On this day in 1927, the classic science fiction film Metropolis was released in German cinemas. Directed by Fritz Lang, the film – which depicts a futuristic mega-city bristling with exciting new technology – took over a year to film and cost over 5 million Reichsmarks (€18 million if adjusted for inflation). The plot centres on working class heroes who reject the dominance of wealthy, robot-obsessed industrialists, and features the tagline “The Mediator Between the Head and the Hands Must Be the Heart”. For Lang, the film was about his fascination with technology and the promise of a better future. But for members of the Nazi Party, the film was about something else entirely.
Metropolis was made at the peak of the German Weimar Republic, a time of liberal governance and cultural diversity. Under the surface of this seemingly-comfortable society, however, tensions were rising as unhappy youths flocked to burgeoning nationalist movements. For Fascists like Adolf Hitler, Metropolis depicted a heroic working class battling against the tyrannical control of “Jewish industrialists”, who he blamed for all sorts of societal ills. Nazi propaganda minister Joseph Goebbels was so impressed with Lang’s film that he offered the naive filmmaker a job producing propaganda films; the half-Jewish Lang, shaken, rejected Goebbels’ offer and fled to the United States soon after.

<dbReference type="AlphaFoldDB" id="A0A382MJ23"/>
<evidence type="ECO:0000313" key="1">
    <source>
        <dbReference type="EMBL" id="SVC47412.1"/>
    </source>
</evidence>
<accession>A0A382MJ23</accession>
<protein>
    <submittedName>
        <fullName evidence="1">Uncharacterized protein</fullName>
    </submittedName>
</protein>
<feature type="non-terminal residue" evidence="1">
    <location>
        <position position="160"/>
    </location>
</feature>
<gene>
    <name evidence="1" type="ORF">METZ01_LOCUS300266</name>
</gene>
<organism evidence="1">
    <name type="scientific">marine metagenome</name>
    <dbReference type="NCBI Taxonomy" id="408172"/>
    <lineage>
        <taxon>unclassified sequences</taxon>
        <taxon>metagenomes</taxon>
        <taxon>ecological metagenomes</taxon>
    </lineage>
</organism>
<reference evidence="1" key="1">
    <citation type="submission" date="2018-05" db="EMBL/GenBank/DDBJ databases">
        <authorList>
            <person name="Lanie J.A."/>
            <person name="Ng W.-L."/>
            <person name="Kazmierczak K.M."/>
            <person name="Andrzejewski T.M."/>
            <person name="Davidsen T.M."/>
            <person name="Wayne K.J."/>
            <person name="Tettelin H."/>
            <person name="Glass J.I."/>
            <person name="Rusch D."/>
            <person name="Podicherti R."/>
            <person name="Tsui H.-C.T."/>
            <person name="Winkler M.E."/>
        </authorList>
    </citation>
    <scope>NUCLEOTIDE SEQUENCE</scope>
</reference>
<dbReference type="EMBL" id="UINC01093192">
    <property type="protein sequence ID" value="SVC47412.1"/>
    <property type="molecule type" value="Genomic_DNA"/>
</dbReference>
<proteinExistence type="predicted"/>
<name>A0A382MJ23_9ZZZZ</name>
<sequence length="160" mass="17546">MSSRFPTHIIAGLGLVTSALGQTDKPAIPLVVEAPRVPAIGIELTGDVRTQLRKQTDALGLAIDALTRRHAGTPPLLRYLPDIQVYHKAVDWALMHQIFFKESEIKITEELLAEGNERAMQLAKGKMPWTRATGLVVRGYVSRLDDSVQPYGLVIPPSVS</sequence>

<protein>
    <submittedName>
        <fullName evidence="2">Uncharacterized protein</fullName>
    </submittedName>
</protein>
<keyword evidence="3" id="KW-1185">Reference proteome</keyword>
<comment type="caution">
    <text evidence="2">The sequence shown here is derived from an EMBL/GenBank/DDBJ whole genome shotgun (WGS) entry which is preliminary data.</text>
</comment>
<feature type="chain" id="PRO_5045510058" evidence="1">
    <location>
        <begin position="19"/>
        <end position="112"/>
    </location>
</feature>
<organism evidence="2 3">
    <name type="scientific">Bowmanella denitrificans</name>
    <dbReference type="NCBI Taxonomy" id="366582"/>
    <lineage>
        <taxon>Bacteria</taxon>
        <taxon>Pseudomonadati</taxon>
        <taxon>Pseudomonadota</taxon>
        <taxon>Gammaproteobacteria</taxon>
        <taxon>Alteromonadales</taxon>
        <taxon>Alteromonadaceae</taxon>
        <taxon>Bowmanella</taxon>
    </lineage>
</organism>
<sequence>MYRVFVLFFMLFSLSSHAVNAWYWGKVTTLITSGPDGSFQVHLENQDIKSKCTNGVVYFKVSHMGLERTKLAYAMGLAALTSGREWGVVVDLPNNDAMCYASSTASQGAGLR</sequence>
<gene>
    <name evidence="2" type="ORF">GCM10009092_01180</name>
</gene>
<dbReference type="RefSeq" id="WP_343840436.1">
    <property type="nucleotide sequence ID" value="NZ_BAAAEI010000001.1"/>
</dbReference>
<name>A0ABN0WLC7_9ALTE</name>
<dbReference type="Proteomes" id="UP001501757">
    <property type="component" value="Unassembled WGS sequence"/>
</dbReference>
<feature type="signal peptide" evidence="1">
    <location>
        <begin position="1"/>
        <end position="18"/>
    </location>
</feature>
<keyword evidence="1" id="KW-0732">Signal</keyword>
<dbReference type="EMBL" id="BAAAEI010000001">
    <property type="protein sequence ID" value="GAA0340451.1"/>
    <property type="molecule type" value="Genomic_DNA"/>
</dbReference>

For the rest of his life, Lang was disgusted with his “silly” film and his own political innocence reflected in Metropolis. His meeting with Goebbels had been a harsh wakeup call for him, and a reminder that in a politically charged climate, all works of cultural significance are open to interpretation – and co-optation. Metropolis may have been a crowning cinematic achievement for the Weimar Republic, and an impressive technological milestone in film; it also resonated intensely with the new Nazi Party and reflected hidden societal tensions in the wake of WWI.